WASHINGTON — Three former top White House aides went before a congressional panel Thursday to testify about the final days of frantic deliberations on former President Bill Clinton's controversial last-minute pardon spree.
Former White House counsel Beth Nolan, chief of staff John Podesta and adviser Bruce Lindsey were to tell the House Government Reform Committee about the contacts and decisionmaking used in the pardon for fugitive financier Marc Rich that has sparked two congressional investigations and a federal criminal probe.
Clinton, hoping to put the pardons scandal to rest, waived any executive privilege claims and gave his aides approval to testify freely before the panelThursday, even though they are expected to say they opposed the pardon.
Testimony and documents in the congressional probes indicate there was considerable debate over the Rich pardon in the final days of Clinton's presidency.
"He got advice that this was controversial and he got advice against doing this," Podesta said earlier.
The House panel subpoenaed the three aides in its widening investigation of possible influence peddling or links between campaign donations and the pardon of Rich and others on Clinton's last day in office. Rich's ex-wife Denise gave more than $1 million to Democratic causes and $450,000 to the Clinton library.
Committee investigators got a peek Wednesday at the names of donors who contributed more than $5,000 to the library and won an agreement from Clinton attorney David Kendall for a broader review of donors investigators suspect might be linked to the pardon of Rich or others.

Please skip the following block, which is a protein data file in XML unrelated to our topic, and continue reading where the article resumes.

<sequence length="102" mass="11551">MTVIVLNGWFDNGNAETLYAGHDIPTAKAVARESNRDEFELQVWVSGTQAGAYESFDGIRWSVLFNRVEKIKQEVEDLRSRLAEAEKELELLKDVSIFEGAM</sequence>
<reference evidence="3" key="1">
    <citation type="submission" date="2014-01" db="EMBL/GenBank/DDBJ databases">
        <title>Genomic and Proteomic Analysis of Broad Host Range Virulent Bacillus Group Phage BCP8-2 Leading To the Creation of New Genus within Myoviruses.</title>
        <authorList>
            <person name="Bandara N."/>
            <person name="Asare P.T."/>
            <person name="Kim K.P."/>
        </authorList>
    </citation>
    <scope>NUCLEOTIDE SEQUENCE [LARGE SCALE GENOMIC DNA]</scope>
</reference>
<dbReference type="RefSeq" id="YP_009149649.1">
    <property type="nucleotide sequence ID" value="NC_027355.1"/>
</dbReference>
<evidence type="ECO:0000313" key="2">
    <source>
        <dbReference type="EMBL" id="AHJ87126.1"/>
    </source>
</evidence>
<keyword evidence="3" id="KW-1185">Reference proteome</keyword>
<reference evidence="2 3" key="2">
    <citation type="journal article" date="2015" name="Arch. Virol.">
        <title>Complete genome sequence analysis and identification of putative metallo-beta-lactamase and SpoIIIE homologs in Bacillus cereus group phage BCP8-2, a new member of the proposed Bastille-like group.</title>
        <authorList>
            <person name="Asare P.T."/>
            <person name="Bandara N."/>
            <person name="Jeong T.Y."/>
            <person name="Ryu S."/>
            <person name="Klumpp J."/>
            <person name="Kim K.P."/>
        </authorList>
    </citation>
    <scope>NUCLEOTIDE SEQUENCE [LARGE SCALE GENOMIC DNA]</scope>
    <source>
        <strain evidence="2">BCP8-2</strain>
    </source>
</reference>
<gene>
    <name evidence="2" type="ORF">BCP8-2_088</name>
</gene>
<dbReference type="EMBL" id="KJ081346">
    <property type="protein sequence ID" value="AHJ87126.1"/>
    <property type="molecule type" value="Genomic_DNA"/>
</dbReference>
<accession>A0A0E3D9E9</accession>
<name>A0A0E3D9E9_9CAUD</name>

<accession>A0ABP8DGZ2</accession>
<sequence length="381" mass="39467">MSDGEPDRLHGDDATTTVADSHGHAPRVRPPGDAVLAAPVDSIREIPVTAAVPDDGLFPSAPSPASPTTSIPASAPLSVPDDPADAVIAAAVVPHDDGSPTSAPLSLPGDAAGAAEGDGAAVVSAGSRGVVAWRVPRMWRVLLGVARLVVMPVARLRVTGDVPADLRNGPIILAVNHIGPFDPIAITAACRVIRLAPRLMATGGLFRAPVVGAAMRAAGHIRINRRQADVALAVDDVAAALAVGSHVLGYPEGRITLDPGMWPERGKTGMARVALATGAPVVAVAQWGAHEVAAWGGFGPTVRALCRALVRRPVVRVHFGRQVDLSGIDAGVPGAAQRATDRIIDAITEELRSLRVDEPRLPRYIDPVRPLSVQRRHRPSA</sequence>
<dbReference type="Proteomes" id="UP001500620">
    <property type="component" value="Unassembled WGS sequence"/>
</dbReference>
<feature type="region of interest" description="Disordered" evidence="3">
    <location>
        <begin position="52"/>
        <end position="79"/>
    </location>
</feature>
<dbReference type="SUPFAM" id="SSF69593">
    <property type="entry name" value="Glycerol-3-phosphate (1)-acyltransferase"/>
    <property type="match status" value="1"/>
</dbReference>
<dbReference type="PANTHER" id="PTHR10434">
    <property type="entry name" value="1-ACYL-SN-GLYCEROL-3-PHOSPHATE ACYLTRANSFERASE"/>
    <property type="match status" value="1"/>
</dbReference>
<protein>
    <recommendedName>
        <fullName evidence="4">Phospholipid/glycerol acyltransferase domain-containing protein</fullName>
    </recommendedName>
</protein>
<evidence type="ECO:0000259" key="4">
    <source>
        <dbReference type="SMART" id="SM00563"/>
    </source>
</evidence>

The committee had subpoenaed information on all donors contributing more than $5,000 to the Clinton library fund and threatened library officials with contempt if they did not comply.
Kendall resisted the request, citing privacy concerns, but agreed to allow investigators to see more information, including dates and total donation amounts, on donors selected by committee investigators.
The deal means the committee will not call Skip Rutherford, the library foundation's president, to testify.
But still scheduled to appear before the panel is former Democratic National Committee finance chairwoman Beth Dozoretz, who has informed investigators that she will invoke her Fifth Amendment protection against self-incrimination and refuse to answer committee questions.
The probe of Rich, who fled to Switzerland 17 years ago to avoid prosecution on racketeering, wire fraud, income tax evasion and illegal oil trading charges, has expanded to look at other pardons and sentence commutations by Clinton.
Among the other cases being probed are those of a convicted swindler and a major cocaine dealer who paid some $400,000 to Hugh Rodham, Clinton's brother-in-law, to advance their bids for clemency.
Rodham ultimately gave the money back after Clinton and former first lady Hillary Rodham Clinton complained.
Adding to the pardon controversy, the New York Times reported Thursday that a Tennessee couple convicted of bank fraud were pardoned a year ago by Clinton with the help of Hillary Clinton's other brother, Tony Rodham.
The pardon of carnival company owners Edgar Allen Gregory and his wife, Vonna Jo, was given despite objections from the Justice Department, the paper said. Tony Rodham was not paid for his efforts.
Sen. Arlen Specter, R-Pa., said he sent a letter to Clinton inviting him to a private interview as part of the Senate Judiciary Committee's look into the pardons. He said the approach could avoid the "circus-like atmosphere" of a full hearing.